College Textbooks For Less Money

June 9, 2008

Many students ponder amongst themselves, and each other, asking the same old question: Why are college textbooks expensive? Surely, college textbook publishers have answers of their own, but 20 members of Congress aren’t buying it. They want to make college textbooks available for less money.

Twenty members of Congress introduced the College Textbook Affordability Act of 2007 (H.R.3512), which requires textbook publishers to fully disclose to higher-education teachers the price that the publisher would charge college bookstores; a history of the revisions that were made of a particular textbook; and whether the book is available in other formats such as paperback and electronic versions, and the prices of each. The Act would also require publishers to “break up bundles,” which could include CDs and other piggybacked materials.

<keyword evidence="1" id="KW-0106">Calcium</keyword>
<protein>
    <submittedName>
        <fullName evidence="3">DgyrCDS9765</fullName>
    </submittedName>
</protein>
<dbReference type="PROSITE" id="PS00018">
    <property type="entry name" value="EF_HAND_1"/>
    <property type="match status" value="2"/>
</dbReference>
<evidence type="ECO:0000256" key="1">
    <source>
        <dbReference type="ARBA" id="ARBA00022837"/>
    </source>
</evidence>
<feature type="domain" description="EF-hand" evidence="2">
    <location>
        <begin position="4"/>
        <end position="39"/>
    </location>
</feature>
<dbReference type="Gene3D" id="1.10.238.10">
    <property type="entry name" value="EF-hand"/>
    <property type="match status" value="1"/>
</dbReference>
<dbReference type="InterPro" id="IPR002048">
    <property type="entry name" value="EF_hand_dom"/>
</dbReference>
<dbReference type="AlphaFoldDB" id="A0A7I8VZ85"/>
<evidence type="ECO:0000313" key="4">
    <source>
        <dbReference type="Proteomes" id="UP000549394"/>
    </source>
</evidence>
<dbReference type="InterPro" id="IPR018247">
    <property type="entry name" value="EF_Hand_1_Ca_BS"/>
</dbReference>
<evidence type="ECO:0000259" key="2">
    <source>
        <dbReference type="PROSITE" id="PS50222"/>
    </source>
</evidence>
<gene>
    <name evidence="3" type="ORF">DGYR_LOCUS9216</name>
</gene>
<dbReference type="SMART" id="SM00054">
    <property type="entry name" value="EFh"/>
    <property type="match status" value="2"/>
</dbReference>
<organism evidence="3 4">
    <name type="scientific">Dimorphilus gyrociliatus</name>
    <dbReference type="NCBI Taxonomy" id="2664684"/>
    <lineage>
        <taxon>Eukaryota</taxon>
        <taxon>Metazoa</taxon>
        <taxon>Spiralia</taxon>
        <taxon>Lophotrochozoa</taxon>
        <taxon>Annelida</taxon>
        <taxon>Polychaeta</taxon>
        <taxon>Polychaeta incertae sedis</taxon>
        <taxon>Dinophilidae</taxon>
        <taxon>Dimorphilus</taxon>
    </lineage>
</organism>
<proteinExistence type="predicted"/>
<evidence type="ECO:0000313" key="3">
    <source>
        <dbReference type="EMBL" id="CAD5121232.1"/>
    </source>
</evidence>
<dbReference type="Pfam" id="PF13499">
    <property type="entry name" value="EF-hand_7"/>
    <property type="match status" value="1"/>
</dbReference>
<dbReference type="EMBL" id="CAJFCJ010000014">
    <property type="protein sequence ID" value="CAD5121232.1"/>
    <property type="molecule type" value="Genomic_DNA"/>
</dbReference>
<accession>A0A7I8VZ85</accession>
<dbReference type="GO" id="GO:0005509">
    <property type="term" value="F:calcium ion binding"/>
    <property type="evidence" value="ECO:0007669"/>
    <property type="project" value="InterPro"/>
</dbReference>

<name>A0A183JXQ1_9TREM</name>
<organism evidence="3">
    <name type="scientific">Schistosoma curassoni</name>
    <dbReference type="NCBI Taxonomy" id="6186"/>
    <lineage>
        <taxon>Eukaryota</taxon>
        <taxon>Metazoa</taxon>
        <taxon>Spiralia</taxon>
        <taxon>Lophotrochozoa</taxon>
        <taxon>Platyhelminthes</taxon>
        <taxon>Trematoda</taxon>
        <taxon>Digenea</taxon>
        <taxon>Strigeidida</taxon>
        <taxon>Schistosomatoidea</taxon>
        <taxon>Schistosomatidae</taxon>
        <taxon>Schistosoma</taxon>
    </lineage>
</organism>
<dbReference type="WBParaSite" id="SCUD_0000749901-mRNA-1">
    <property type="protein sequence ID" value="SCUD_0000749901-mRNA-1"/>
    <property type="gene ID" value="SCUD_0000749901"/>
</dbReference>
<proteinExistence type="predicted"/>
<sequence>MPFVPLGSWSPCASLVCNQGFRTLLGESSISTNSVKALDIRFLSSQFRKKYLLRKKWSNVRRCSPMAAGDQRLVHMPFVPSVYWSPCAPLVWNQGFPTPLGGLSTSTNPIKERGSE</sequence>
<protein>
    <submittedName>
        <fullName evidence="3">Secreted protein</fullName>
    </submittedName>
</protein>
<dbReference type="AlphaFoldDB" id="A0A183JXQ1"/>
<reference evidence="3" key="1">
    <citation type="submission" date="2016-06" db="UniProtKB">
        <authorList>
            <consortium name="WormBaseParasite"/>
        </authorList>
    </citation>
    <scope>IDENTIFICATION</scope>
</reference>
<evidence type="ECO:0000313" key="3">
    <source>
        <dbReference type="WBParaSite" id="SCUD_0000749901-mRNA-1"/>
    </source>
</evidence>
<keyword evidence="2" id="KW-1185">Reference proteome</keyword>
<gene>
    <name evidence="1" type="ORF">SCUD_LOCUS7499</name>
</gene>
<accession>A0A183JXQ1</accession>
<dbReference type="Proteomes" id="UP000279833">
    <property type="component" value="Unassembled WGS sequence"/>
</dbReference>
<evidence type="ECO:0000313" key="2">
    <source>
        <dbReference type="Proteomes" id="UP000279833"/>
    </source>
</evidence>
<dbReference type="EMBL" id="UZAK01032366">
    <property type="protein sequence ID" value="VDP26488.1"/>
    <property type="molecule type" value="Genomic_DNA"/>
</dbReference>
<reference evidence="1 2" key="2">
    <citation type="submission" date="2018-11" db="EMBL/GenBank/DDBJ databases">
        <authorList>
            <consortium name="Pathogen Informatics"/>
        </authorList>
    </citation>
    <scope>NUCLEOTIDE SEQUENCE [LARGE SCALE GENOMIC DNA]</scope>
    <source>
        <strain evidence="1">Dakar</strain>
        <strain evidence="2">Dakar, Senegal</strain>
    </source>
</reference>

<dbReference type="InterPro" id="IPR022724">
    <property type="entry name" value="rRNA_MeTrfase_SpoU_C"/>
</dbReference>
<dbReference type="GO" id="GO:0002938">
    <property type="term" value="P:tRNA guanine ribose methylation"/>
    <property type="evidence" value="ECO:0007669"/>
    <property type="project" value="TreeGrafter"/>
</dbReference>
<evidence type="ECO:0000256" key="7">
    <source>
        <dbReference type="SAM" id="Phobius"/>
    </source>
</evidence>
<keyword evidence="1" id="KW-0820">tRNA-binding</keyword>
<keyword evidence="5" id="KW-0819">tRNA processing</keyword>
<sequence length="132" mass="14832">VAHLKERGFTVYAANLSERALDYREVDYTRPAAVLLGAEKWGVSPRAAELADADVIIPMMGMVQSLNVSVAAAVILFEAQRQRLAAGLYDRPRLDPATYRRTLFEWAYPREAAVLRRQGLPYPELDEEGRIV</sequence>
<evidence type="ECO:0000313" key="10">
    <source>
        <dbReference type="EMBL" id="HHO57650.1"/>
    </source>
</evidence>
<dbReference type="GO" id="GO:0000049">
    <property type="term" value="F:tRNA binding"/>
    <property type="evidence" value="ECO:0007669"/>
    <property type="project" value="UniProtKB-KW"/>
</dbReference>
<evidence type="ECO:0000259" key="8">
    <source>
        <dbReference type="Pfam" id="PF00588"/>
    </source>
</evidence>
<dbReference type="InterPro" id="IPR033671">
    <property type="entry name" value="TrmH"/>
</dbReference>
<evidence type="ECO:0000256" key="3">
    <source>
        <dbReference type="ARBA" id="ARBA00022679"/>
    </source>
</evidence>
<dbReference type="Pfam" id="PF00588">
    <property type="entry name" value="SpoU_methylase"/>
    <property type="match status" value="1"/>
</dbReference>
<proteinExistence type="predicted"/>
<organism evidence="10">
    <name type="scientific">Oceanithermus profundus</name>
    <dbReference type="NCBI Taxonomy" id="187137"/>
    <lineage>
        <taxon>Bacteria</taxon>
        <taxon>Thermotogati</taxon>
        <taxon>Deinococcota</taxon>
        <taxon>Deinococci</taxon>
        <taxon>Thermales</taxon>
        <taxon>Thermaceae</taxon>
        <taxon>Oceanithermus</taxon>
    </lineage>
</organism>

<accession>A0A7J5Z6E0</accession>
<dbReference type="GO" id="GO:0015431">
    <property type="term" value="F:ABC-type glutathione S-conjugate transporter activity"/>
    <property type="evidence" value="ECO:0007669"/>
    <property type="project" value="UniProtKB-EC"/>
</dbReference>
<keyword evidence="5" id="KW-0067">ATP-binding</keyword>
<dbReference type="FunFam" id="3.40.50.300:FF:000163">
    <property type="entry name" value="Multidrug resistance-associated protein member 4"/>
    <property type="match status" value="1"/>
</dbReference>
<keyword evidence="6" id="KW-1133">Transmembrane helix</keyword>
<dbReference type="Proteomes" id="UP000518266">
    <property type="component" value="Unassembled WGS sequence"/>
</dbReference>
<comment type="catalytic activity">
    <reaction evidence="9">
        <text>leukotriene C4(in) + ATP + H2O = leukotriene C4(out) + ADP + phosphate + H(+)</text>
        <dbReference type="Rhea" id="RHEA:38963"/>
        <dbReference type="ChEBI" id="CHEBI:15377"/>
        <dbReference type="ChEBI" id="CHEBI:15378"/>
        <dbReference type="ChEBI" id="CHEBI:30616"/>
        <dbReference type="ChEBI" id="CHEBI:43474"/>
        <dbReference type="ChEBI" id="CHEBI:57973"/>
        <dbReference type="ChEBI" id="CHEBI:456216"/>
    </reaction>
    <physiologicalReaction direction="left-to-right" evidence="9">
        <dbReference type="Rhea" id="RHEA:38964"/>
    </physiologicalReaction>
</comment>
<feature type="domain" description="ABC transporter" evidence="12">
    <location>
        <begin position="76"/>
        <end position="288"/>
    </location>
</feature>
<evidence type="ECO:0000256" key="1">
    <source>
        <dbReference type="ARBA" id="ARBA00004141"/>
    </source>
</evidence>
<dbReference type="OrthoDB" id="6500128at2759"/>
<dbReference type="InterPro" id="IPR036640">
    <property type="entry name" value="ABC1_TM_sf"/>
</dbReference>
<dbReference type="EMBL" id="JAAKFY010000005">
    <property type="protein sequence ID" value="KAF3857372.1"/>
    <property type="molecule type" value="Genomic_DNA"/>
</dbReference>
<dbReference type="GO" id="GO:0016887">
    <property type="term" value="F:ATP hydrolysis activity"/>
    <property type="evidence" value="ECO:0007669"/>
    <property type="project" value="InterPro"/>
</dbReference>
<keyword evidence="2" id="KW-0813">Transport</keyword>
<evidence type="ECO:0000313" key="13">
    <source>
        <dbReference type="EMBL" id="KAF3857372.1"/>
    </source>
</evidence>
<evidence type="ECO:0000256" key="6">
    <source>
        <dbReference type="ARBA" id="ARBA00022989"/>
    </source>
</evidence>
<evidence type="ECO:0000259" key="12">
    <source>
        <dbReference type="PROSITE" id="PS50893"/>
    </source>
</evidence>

In addition, the Act would mandate colleges and universities that are federally funded to list the ISBN (International Standard Book Number) and the price of textbooks on their Web site schedules alongside each course, making sure college students are fully informed before registering for classes.

According to a Government Accountability Office (GAO) report, the price of college textbooks has risen at twice the rate of inflation. The GAO report further states that the costs could increase a student’s college expenses from eight percent at private universities to over 72 percent at some public colleges.


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